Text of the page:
hilma af klint

I received link to this article about Swedish artist Hilma af Klint a while ago, and I think it’s worth a little promotion. Quote:

‘Af Klint belonged to a group of women artists, known as “The Five,” who claimed to channel artistic visions directly from “High Masters” in another dimension. The Liljevalchs exhibition makes clear that from 1907 to 1915 af Klint claimed to be making paintings commissioned by her invisible leaders, pictures that stood as automatic transcriptions of their spiritual and esoteric messages taken down while she was untethered from consciousness. Her theoretical anchor was Rudolf Steiner, the mystic philosopher and founder of Anthroposophy, a heady metaphysical cocktail of Theosophy, Rosicrucianism, Christianity, and the writings of Plato and Goethe. Steiner, also an influence on the early work of Kandinsky and Mondrian, professed to have clairvoyant visions and to see ancient events embossed on the cosmic ether. Af Klint’s conviction that she was in synch with Steiner helped insulate her even further from the mainstream of modern art at the turn of the last century.’ Read!

I was also made aware of this review in The Guardian, written when af Klint’s artworks were exhibited in London a few years ago. Quote:

‘In some respects, the world never will be ready for the occult symbolism and spiritualist gibberish that her work was derived from, and from which she gained her inspiration. Although the same peculiar beliefs attend the work of pioneering artists such as Mondrian, Kandinsky and Malevich, they never suggested, as did Af Klint, that their work was guided by an imaginary “leader in the spiritual world”. For Af Klint, this was a certain Ananda, who in 1904 told her “she was to execute paintings on the astral plane”.’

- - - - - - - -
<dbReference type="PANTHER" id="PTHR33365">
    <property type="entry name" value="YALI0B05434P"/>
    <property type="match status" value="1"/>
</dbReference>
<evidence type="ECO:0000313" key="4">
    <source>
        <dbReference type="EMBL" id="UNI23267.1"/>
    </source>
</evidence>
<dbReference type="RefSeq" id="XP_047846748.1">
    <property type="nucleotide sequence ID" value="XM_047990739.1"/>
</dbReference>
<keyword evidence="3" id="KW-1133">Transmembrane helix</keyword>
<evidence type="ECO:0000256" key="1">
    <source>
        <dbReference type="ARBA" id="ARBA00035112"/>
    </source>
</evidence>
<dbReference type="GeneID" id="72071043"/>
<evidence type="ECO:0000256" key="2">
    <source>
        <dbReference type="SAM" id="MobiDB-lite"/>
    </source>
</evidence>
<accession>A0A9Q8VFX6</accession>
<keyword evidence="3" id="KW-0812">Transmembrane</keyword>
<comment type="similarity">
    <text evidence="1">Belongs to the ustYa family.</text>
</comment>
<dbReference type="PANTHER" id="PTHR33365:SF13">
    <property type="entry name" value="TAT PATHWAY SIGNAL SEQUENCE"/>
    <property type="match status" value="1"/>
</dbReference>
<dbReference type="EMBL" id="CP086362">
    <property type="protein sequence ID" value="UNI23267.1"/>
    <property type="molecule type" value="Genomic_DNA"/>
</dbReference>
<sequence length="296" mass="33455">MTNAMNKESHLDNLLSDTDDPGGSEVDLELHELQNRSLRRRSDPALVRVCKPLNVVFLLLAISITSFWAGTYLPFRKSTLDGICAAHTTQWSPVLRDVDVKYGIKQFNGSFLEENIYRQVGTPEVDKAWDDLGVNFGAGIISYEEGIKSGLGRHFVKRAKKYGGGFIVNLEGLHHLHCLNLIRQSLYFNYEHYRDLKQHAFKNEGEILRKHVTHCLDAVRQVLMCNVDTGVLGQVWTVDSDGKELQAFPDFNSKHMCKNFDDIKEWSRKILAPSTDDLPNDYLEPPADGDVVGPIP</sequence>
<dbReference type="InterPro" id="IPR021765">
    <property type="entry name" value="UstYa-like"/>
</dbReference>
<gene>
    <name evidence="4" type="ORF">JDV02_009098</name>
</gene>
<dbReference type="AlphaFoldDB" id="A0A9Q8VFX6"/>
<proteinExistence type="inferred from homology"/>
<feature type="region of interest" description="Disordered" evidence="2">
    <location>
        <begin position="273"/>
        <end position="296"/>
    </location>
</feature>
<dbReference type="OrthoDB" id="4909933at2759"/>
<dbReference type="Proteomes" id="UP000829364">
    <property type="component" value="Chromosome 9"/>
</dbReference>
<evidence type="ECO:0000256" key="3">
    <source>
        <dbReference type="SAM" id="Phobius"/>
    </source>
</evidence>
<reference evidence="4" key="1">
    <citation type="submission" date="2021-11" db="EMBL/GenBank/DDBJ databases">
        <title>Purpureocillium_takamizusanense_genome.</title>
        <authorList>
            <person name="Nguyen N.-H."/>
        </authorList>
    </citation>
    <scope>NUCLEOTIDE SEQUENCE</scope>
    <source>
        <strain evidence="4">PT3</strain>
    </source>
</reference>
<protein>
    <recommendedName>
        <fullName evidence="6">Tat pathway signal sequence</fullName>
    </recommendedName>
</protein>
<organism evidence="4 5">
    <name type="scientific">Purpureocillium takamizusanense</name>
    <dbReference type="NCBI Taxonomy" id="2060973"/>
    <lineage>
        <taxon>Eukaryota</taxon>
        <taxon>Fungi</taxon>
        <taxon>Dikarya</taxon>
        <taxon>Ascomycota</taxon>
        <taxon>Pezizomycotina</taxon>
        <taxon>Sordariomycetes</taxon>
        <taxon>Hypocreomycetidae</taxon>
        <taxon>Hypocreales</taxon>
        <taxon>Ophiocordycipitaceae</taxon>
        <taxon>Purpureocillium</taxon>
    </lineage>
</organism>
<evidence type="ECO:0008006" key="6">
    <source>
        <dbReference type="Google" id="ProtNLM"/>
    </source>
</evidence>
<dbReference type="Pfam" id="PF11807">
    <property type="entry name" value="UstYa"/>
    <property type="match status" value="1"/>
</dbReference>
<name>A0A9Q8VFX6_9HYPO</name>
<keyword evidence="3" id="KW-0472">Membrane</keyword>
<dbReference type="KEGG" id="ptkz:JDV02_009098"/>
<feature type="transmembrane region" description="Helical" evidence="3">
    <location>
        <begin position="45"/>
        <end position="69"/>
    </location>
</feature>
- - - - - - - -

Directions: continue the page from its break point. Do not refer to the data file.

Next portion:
‘In many ways, even her most abstract paintings are diagrams and abstractions from ideas – not wholly abstract, more representations of elements of an unseen world, and of invisible forces. Her art also moved backwards and forwards between the apparently abstract and the embarrassingly kitsch. She was unable to paint convincing figures, astral or otherwise. [. . .] We might see Af Klint’s art and her whole life struggle as symptomatic of an age, a culture and the peculiarities of her psychological and emotional make up. A century ago, the occult, spiritualism and in particular the theosophical teachings of Madame Blavatsky were all the rage.’ Read!


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